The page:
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What lingering ‘deficiencies’ mean for an F1 underdog


What lingering 'deficiencies' mean for an F1 underdog

During Formula 1’s last regulations cycle, AlphaTauri emerged as a top-half-of-the-grid team by making steady but relentless progress that allowed it to fight at the front of the midfield with Ferrari and McLaren last year.

With major rule changes posing a huge challenge, it’s legitimate to ask whether what remains of one of F1’s smaller teams can sustain such progress.

Red Bull’s Christian Horner might have characterized the team formerly known as Toro Rosso as “a sister team rather than a junior team” in 2020, but it is still the poor relation in terms of its resources and facilities even in F1’s new cost cap era.

In 2021, AlphaTauri had the car to finish fifth in the constructors’ championship but managed only sixth. This was primarily because of rookie Yuki Tsunoda’s difficult season, with Pierre Gasly contributing 77.5% of the team’s points.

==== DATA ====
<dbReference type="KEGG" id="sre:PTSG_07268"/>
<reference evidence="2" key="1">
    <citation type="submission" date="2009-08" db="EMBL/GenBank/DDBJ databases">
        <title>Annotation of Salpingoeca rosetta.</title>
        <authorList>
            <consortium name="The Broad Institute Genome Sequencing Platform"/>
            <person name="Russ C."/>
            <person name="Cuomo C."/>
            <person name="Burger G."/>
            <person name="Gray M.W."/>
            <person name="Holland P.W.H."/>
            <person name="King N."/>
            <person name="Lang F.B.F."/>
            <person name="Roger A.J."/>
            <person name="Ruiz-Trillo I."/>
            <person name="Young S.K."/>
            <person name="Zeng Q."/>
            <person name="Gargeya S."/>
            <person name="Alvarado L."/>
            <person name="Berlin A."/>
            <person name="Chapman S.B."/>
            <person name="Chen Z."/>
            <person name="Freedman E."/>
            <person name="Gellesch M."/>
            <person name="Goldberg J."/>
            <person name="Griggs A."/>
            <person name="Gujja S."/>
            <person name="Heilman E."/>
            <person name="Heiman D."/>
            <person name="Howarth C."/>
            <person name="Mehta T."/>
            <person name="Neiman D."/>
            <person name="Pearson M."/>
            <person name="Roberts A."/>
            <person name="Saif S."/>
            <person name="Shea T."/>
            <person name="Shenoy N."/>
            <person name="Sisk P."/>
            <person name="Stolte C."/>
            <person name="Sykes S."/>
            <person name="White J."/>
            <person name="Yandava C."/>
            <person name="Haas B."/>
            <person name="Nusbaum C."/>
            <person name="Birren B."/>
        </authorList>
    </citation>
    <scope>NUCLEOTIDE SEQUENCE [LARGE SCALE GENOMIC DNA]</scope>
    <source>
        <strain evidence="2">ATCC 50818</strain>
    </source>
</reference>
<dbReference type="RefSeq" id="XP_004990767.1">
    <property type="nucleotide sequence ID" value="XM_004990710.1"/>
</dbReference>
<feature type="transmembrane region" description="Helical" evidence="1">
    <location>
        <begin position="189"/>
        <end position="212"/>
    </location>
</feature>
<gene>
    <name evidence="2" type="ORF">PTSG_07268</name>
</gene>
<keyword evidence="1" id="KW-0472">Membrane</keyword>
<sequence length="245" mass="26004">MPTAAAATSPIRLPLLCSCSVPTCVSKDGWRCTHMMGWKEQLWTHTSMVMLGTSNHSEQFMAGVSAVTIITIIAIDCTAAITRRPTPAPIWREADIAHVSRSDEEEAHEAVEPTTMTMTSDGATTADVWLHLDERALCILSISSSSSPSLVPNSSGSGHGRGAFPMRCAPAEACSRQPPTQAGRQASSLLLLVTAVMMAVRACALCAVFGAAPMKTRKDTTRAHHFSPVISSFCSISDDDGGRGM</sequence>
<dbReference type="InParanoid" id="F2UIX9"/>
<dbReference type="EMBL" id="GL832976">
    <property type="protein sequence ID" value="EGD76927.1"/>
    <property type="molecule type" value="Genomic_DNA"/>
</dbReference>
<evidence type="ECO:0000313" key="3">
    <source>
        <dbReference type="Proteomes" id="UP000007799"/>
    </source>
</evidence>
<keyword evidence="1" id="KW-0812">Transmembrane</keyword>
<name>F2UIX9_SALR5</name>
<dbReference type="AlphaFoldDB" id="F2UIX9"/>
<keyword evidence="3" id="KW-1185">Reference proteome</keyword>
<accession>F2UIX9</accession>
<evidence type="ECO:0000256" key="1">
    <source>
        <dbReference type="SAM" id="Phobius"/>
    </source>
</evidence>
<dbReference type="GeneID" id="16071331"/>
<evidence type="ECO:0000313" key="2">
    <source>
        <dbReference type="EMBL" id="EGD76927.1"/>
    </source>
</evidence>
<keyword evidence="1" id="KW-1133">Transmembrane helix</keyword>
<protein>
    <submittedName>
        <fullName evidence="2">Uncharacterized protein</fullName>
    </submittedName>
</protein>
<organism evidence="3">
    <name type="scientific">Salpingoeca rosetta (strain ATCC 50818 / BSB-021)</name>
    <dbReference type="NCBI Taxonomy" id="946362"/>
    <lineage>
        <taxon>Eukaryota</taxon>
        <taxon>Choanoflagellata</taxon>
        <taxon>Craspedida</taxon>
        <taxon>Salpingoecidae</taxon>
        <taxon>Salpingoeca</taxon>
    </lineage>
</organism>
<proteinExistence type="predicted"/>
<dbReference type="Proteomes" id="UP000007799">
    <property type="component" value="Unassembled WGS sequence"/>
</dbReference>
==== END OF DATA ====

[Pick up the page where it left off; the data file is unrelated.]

This was the second consecutive season of AlphaTauri underachievement in terms of championship position given it finished seventh in 2020 with the sixth fastest car on average.

Asked by The Race at the end of last year if he was worried about the risk of AlphaTauri sliding down the order given it has been punching above its weight recently, Gasly accepted there was a risk – but chose to accentuate the positive.

“I am aware of that and, at the same time, I am looking at the other side,” said Gasly. “McLaren might get it wrong, Ferrari might get it wrong, Alpine might get it wrong so it’s just so many unknowns that I don’t have the answer.

“I can basically spend the whole time thinking about it but until I get to Barcelona and try the car, I won’t really know.

“So I’m just aware, mentally prepared, that maybe it’s going to be less fun, maybe it’s not going to be as good, maybe it’s going to be way more difficult. But I hope we are as good because when you fight for P12, P13, these sorts of positions, it’s not as exciting.

“And obviously people don’t really see your performance. you learn [in other forms of motorsport] that if you do a good job you get rewarded with a trophy, champagne, points. F1 is a different story and it’s not always easy to accept.”